In the first six months of the year, Kaspersky Honeypots detected over 105 million cyberattacks on Internet of Things (IoT) devices originating from 276,000 unique IP addresses.
This estimate is nearly nine times higher than that observed in H1 2018, when only about 12 million attacks were detected originating from 69,000 IP addresses.
Capitalizing on the weak security of IoT products, cyber criminals are stepping up their attempts to create and monetize IoT botnets, Kaspersky said.
This and other findings form part of the’ IoT: a malware story ‘ report on honeypot activity in H1 2019.
Kasperksy said, “Based on data analysis collected from honeypots, attacks on IoT devices are usually not sophisticated, but stealth-like, as users might not even notice their devices are being exploited.”
“The malware family behind 39% of attacks – Mirai – is capable of using exploits, meaning that these botnets can slip through old, unpatched vulnerabilities to the device and control it. Another technique is password brute-forcing, which is the chosen method of the second most widespread malware family in the list – Nyadrop.”
“Nyadrop was seen in 38.57% of attacks and often serves as a Mirai downloader. This family has been trending as one of the most active threats for a couple of years now. The third most common botnet threatening smart devices – Gafgyt with 2.12% – also uses brute-forcing.”
Cyber attacks on IoT systems are booming, as though more and more people and organizations are buying’ smart’ (network-connected and interactive) devices, such as routers or DVR security cameras, not everyone finds them worth protecting. Nevertheless, cyber criminals are seeing more and more financial opportunities to hack these devices.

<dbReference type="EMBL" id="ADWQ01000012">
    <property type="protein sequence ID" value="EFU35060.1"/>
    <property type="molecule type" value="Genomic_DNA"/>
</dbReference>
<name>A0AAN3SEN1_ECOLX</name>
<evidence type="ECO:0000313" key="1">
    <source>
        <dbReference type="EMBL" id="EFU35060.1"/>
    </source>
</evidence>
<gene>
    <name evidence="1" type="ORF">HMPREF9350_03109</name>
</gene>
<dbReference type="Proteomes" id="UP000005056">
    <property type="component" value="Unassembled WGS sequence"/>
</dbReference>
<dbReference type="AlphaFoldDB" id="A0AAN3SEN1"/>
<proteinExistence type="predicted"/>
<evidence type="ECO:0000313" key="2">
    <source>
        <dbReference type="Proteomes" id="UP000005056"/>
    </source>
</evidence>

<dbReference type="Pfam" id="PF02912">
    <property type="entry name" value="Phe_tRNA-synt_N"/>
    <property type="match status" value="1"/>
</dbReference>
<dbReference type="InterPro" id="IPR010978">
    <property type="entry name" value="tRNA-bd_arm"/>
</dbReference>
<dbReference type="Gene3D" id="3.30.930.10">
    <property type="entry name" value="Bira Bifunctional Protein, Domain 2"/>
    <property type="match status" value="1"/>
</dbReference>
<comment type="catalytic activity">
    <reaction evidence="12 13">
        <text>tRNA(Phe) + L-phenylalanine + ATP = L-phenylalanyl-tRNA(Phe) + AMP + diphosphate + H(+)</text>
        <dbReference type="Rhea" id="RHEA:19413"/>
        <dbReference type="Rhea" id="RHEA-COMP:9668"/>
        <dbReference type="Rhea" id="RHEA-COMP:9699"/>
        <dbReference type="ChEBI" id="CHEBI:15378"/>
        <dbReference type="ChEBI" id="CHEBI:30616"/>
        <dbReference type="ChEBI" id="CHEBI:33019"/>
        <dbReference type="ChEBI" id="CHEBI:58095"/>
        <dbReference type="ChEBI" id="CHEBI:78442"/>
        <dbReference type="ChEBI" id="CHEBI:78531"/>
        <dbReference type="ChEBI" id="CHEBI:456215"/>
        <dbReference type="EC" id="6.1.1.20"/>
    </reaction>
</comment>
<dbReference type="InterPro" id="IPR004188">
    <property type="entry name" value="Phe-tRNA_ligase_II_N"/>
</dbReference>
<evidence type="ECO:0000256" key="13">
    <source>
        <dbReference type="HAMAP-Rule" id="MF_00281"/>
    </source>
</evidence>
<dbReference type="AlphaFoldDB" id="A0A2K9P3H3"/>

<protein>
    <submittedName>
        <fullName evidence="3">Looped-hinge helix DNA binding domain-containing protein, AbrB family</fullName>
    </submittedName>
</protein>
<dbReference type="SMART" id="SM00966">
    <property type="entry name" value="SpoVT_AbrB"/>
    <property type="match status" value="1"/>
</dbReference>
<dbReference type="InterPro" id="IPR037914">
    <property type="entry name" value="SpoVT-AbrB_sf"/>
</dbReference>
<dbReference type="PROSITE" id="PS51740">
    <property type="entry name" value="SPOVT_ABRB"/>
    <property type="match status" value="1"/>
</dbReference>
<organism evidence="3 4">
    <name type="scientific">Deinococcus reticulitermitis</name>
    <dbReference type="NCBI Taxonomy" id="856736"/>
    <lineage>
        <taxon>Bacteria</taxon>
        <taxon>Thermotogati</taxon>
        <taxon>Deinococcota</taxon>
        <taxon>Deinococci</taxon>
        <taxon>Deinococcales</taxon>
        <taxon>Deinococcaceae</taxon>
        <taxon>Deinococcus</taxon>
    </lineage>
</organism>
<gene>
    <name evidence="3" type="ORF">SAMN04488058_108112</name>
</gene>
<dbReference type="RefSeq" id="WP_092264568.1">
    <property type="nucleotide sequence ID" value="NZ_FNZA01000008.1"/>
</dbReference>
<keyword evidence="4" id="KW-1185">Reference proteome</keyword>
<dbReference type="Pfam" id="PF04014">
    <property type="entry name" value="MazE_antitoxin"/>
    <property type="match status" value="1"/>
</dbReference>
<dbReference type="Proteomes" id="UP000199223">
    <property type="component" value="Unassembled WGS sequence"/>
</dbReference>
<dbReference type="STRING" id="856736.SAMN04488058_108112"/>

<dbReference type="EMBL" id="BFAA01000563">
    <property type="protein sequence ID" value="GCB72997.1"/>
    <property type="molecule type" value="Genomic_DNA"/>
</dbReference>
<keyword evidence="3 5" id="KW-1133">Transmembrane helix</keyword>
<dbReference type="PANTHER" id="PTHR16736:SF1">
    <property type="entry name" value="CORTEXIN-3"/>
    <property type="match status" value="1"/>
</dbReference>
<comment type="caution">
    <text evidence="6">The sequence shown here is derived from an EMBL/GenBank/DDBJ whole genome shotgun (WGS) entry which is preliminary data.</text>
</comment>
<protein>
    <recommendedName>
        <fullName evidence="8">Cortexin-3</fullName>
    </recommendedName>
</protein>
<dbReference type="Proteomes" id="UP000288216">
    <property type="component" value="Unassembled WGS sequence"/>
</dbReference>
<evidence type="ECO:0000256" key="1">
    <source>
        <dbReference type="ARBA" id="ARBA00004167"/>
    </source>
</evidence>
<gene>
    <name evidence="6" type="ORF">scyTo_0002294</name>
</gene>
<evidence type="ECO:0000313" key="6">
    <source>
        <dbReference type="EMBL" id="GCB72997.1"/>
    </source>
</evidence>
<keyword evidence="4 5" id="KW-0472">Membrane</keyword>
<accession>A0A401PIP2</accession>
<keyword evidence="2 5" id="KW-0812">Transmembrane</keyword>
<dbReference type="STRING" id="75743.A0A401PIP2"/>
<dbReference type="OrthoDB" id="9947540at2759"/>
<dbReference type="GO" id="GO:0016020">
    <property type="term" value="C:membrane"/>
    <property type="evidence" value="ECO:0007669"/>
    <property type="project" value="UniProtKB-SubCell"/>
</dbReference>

Dan Demeter, security researcher at Kaspersky, said, “As people become more and more surrounded by smart devices, we are witnessing how IoT attacks are intensifying. Judging by the enlarged number of attacks and criminals’ persistency, we can say that IoT is a fruitful area for attackers that use even the most primitive methods, like guessing password and login combinations.”
“This is much easier than most people think: the most common combinations by far are usually “support/support”, followed by “admin/admin”, “default/default”. It’s quite easy to change the default password, so we urge everyone to take this simple step towards securing your smart devices”.
To learn more about how these attacks operate and how to stop them, Kaspersky experts have set up honeypots–decoy devices that are used to attract the attention of cyber criminals and to observe their activities.
Key insights from Europol-ENISA IoT Security Conference
Europol and the European Agency for Network and Information Security (ENISA) have joined forces to gather the leading experts from the private sector, law enforcement and cyber-security community to discuss the security challenges around Internet of Things (IoT).
The main recommendations of the conference were:
- systems are no exception.”
- “Law enforcement needs to be in a position to go beyond defence and incident response by being able to investigate and prosecute the criminals abusing connected devices.”
- “There is a need to discuss digital forensics in regard to IoT and the importance of data and privacy protection, considering the amount and different categories of data collected by the IoT.”
- “ENISA and Europol should continue working closely together to inform key stakeholders of the need to be aware of the cybersecurity and criminal aspects associated with deploying and using these devices.”
- “In 2019 and beyond, holistic, pragmatic, practical and economically viable security solutions need to be promoted and the entire IoT ecosystem needs to be looked into.”
- “Cybersecurity is a shared responsibility. Stronger collaborations with industry are planned together with other initiatives to ensure coordinated efforts and explore all possible synergies.”
Cybersecurity Insight Analysis
In addition, researchers have been able to locate regions that have become the most frequent sources of infection in H1 2019. These are China, with 30 per cent of all attacks taking place in this country, with Brazil responsible for 19 per cent, followed by Egypt (12%). A year later, in 2018, the situation was different, with Brazil at 28 per cent, China at 14 per cent, and Japan at 11 per cent.